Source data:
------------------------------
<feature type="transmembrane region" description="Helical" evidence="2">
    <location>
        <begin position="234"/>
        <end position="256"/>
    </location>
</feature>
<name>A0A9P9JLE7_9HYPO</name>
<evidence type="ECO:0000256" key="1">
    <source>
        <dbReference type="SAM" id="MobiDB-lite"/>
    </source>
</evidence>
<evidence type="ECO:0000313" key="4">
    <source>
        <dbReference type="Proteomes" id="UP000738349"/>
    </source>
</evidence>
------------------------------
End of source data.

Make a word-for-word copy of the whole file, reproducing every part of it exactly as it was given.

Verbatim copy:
<feature type="transmembrane region" description="Helical" evidence="2">
    <location>
        <begin position="234"/>
        <end position="256"/>
    </location>
</feature>
<name>A0A9P9JLE7_9HYPO</name>
<evidence type="ECO:0000256" key="1">
    <source>
        <dbReference type="SAM" id="MobiDB-lite"/>
    </source>
</evidence>
<evidence type="ECO:0000313" key="4">
    <source>
        <dbReference type="Proteomes" id="UP000738349"/>
    </source>
</evidence>